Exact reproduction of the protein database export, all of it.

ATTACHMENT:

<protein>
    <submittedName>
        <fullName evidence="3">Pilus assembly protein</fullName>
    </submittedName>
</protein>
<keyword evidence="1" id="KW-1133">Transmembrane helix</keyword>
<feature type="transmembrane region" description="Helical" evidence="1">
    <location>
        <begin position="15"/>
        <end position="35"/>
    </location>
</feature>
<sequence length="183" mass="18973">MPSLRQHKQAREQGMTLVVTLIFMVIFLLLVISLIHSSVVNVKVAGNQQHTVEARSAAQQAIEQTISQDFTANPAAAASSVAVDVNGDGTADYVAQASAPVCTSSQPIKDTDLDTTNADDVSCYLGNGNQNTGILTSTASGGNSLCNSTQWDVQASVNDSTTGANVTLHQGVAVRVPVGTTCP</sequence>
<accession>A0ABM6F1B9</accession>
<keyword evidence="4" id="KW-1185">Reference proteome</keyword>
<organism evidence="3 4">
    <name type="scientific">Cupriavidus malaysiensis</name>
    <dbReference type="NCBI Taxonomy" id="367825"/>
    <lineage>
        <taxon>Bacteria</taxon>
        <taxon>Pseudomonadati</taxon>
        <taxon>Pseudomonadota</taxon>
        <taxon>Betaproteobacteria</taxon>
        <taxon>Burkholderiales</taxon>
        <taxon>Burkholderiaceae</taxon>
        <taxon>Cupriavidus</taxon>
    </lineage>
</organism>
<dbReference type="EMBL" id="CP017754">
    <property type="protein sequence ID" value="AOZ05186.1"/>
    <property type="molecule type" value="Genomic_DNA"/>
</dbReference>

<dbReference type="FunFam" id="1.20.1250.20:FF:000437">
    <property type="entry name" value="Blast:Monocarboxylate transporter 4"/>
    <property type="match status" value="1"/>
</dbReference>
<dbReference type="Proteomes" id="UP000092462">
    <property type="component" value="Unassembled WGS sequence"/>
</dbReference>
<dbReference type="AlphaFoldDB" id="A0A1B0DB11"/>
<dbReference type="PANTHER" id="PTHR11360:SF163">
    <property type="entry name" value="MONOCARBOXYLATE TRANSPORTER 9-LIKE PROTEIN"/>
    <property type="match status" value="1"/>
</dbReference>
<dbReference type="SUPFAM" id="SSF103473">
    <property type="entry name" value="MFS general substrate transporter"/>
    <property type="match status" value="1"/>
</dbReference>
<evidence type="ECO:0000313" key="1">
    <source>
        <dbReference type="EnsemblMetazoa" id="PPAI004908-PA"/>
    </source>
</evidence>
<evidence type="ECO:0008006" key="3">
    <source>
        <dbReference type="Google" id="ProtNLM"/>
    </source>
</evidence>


<protein>
    <submittedName>
        <fullName evidence="3">Pilus assembly protein</fullName>
    </submittedName>
</protein>
<keyword evidence="1" id="KW-1133">Transmembrane helix</keyword>
<feature type="transmembrane region" description="Helical" evidence="1">
    <location>
        <begin position="15"/>
        <end position="35"/>
    </location>
</feature>
<sequence length="183" mass="18973">MPSLRQHKQAREQGMTLVVTLIFMVIFLLLVISLIHSSVVNVKVAGNQQHTVEARSAAQQAIEQTISQDFTANPAAAASSVAVDVNGDGTADYVAQASAPVCTSSQPIKDTDLDTTNADDVSCYLGNGNQNTGILTSTASGGNSLCNSTQWDVQASVNDSTTGANVTLHQGVAVRVPVGTTCP</sequence>
<accession>A0ABM6F1B9</accession>
<keyword evidence="4" id="KW-1185">Reference proteome</keyword>
<organism evidence="3 4">
    <name type="scientific">Cupriavidus malaysiensis</name>
    <dbReference type="NCBI Taxonomy" id="367825"/>
    <lineage>
        <taxon>Bacteria</taxon>
        <taxon>Pseudomonadati</taxon>
        <taxon>Pseudomonadota</taxon>
        <taxon>Betaproteobacteria</taxon>
        <taxon>Burkholderiales</taxon>
        <taxon>Burkholderiaceae</taxon>
        <taxon>Cupriavidus</taxon>
    </lineage>
</organism>
<dbReference type="EMBL" id="CP017754">
    <property type="protein sequence ID" value="AOZ05186.1"/>
    <property type="molecule type" value="Genomic_DNA"/>
</dbReference>

<dbReference type="FunFam" id="1.20.1250.20:FF:000437">
    <property type="entry name" value="Blast:Monocarboxylate transporter 4"/>
    <property type="match status" value="1"/>
</dbReference>
<dbReference type="Proteomes" id="UP000092462">
    <property type="component" value="Unassembled WGS sequence"/>
</dbReference>
<dbReference type="AlphaFoldDB" id="A0A1B0DB11"/>
<dbReference type="PANTHER" id="PTHR11360:SF163">
    <property type="entry name" value="MONOCARBOXYLATE TRANSPORTER 9-LIKE PROTEIN"/>
    <property type="match status" value="1"/>
</dbReference>
<dbReference type="SUPFAM" id="SSF103473">
    <property type="entry name" value="MFS general substrate transporter"/>
    <property type="match status" value="1"/>
</dbReference>
<evidence type="ECO:0000313" key="1">
    <source>
        <dbReference type="EnsemblMetazoa" id="PPAI004908-PA"/>
    </source>
</evidence>
<evidence type="ECO:0008006" key="3">
    <source>
        <dbReference type="Google" id="ProtNLM"/>
    </source>
</evidence>